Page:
FOCUS ON : Sexual Violence in Conflict

FOCUS ON : Sexual Violence in Conflict

Over the next few weeks, Time for Equality will devote its FOCUS ON section to the topic of sexual violence in conflict, in line with its objectives of understanding, raising awareness and promoting action. We’ll publish a collection of articles to set the context and explore this topic. We welcome your feedback!

Sexual violence in conflict: setting the context

Violence against women is a gross human rights violation. Whether it occurs in the context of an intimate partnership, within the larger family or community structure, or during times of conflict, it is a deeply violating and painful experience for the survivor.

Conflict exacerbates the gender inequalities and abuses of power that can lead to gender-based violence (GBV). Therefore, in armed conflicts women and children are more vulnerable to sexual and other forms of gender-based violence, including rape by combatants and intimate partners or acquaintances and, at times, sexual exploitation by humanitarian actors.

The motives for conflict-related rape and gender-based violence are multiple. Sexual violence has often been used in conflict as a tool to demotivate conflict-affected populations from fighting back or to humiliate and shame men and women. It is sometimes used as a tool of indoctrination and group bonding for combatants, or as a reward or form of compensation, for combatants who are usually not otherwise paid. Sexual violence is sometimes an instrument of genocide, used to transform the ethnic or social composition of a society.

The sexual and gender-based violence perpetrated against women in conflict and in humanitarian settings has begun to be the focus of international attention, with efforts being made to prevent its occurrence, to respond to the survivors’ needs and to address impunity for those responsible.

The United Nations adopted seven resolutions on Women Peace and Security1, which provide UN Peacekeeping with a framework for implementing and monitoring the Women Peace and Security agenda. In particular the Security Council Resolution 1960  creates institutional tools to combat impunity for rape in conflict by allowing referrals to UN Sanctions Committees and the International Criminal Court, international condemnation, reparations, as well as listing of perpetrators in the UN Secretary General’s annual report 2.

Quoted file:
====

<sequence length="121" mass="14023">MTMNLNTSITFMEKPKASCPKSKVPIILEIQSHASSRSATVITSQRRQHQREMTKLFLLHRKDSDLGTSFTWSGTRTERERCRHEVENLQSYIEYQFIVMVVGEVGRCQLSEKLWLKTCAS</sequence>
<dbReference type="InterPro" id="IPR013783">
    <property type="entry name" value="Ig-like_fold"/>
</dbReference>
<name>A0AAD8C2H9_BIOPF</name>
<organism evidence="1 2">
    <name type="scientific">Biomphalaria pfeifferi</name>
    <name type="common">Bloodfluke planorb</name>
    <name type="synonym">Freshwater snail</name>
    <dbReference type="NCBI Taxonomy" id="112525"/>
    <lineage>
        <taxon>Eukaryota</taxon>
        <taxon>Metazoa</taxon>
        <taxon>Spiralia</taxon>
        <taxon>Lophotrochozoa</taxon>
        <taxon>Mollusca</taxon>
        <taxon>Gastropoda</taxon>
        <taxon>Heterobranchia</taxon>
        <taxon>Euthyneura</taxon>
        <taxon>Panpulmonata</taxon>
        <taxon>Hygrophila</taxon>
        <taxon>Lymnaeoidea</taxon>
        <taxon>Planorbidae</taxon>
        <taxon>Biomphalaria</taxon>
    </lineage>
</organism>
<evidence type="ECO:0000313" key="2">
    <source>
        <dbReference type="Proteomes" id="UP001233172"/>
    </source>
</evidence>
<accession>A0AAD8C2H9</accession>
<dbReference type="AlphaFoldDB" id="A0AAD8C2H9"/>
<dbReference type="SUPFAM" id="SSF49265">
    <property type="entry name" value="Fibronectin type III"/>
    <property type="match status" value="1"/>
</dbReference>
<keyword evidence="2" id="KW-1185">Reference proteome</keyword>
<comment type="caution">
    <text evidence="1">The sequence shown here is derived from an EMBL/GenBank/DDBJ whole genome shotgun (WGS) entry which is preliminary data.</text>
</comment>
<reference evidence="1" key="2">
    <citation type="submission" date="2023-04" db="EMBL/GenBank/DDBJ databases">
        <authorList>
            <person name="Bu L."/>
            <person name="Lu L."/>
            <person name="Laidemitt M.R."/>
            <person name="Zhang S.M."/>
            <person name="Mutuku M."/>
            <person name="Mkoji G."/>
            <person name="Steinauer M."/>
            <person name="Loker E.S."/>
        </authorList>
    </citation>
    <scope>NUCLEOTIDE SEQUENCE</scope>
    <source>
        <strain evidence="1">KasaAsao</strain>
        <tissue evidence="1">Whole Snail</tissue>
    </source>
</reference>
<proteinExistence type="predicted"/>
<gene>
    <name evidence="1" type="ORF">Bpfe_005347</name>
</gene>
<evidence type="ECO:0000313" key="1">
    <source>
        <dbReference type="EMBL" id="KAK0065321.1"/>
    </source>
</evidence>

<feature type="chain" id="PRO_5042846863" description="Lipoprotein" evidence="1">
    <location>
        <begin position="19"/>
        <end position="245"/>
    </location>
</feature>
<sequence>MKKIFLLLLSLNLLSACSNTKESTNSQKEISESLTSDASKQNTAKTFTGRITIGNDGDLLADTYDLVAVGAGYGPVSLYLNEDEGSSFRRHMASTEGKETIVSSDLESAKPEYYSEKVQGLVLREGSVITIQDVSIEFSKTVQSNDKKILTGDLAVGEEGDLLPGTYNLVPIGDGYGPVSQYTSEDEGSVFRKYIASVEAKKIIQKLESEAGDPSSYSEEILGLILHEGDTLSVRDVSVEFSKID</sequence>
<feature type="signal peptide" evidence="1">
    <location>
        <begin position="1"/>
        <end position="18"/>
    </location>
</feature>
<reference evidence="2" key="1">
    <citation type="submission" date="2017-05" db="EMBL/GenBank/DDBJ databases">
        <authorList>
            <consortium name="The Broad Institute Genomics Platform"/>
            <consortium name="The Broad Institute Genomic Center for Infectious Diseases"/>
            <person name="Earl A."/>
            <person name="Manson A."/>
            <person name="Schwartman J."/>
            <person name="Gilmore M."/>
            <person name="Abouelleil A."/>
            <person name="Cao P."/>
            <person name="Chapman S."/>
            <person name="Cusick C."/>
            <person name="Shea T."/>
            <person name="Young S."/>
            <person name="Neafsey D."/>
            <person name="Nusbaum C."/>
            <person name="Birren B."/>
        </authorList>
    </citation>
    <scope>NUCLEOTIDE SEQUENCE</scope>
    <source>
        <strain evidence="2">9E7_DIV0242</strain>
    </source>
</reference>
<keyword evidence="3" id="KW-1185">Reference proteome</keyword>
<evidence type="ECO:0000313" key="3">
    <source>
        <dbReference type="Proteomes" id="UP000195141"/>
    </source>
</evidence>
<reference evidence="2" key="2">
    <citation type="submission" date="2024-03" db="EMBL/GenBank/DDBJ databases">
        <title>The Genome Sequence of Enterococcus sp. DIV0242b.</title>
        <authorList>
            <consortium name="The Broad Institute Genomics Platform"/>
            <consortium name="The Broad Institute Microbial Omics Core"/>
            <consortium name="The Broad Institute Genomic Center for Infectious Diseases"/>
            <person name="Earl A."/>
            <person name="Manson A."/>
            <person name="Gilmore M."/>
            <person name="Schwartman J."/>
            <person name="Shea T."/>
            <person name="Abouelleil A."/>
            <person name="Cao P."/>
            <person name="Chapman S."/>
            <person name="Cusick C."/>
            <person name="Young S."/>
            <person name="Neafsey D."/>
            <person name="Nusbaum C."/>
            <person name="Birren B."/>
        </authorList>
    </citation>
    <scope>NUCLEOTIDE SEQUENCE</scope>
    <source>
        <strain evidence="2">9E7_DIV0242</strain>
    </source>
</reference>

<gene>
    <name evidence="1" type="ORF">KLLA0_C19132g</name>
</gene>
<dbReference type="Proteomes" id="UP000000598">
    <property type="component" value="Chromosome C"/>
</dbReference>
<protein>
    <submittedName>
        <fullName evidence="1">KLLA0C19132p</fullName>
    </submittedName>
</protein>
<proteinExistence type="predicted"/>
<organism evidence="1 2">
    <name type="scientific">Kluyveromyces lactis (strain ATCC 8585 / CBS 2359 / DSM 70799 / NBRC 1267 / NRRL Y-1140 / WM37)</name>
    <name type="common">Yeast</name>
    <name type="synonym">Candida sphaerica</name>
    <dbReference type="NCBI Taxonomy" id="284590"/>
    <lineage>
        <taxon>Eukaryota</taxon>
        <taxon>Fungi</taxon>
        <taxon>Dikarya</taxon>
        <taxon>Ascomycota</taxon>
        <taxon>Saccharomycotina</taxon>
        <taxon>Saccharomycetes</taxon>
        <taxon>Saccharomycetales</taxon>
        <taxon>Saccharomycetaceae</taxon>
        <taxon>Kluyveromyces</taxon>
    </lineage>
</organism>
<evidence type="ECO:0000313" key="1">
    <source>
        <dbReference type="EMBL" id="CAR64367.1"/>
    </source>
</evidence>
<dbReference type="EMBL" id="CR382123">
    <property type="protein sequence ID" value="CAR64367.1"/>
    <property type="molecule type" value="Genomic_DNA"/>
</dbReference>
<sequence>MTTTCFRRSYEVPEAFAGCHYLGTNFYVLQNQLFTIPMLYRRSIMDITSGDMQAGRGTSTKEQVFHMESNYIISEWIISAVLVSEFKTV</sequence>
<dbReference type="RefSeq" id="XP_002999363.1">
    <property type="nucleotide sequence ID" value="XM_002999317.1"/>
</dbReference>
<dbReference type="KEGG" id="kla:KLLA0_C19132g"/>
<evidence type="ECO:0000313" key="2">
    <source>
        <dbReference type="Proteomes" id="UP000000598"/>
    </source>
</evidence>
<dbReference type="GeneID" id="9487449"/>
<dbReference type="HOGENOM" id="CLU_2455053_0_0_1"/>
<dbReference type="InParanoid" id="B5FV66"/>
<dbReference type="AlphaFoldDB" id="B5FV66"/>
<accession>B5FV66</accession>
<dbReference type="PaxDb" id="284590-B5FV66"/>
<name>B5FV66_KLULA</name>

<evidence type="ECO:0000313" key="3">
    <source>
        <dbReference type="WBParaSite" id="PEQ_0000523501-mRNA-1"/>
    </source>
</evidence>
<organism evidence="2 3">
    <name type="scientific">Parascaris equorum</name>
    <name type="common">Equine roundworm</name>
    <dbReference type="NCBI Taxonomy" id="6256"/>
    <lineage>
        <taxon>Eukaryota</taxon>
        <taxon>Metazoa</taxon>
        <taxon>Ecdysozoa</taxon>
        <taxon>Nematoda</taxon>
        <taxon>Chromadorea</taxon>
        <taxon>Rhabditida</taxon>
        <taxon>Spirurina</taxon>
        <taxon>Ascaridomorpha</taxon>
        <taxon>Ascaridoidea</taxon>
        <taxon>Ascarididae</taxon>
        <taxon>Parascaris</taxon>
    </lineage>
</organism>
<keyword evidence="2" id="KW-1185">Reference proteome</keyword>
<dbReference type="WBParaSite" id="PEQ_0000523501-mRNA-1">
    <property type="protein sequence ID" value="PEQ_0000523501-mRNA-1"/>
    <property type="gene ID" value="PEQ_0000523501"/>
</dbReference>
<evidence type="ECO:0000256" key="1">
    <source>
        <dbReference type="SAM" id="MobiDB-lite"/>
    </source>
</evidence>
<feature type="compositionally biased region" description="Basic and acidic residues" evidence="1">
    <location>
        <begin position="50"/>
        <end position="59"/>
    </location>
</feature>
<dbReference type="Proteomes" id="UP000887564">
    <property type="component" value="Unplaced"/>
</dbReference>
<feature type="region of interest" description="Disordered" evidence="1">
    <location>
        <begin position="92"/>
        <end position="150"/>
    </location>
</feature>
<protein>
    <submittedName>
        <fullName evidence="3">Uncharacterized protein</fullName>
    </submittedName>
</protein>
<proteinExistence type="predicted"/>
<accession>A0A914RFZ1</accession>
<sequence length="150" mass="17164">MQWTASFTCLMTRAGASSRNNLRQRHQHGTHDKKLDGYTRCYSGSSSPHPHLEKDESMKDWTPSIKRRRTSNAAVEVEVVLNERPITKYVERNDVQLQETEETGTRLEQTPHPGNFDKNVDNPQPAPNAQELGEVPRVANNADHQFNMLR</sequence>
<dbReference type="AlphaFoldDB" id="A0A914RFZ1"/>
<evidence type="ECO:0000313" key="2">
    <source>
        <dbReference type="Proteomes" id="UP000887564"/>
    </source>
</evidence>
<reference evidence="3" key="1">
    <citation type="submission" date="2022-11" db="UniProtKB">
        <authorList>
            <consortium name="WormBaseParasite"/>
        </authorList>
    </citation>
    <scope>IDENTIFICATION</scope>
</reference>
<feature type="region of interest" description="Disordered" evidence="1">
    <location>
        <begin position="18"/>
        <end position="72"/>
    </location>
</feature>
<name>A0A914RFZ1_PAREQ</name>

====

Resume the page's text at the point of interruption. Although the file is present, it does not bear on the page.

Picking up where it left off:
On 19 June 2008, the UN Security Council adopted Resolution 1820 (2008) on Sexual Violence against Civilians in Conflict, which condemns the use of rape and other forms of sexual violence in conflict situations, and calls for effective steps to prevent and respond to acts of sexual violence. In particulat it urges Member States to comply with their obligations for prosecuting the perpetrators of sexual violence, ensuring that all victims of sexual violence, particularly women and girls, have equal protection under the law and equal access to justice, and ending impunity for sexual violence as part of a comprehensive approach to seeking sustainable peace, justice, truth, and national reconciliation.

Sexual violence is not inevitable, and we can prevent and stop it. An important aspect of prevention is monitoring and reporting; collecting data on the causes, characteristics, and consequences of rape in conflict allows us to build our knowledge of the scale of gender violence, to raise awareness, to address political institutions and to prepare new strategies.

 

 1 The Security Council Resolution 1325 (2000)  was the first Resolution to address the disproportionate and unique impact of armed conflict on women. For more information about the history of Security Council mandates on Women, Peace and Security please visit http://www.un.org/en/peacekeeping/issues/women/wps.shtml

2 Read our post about the new Report of wartime rape and other forms of conflict-related sexual violence by the UN Secretary General.<

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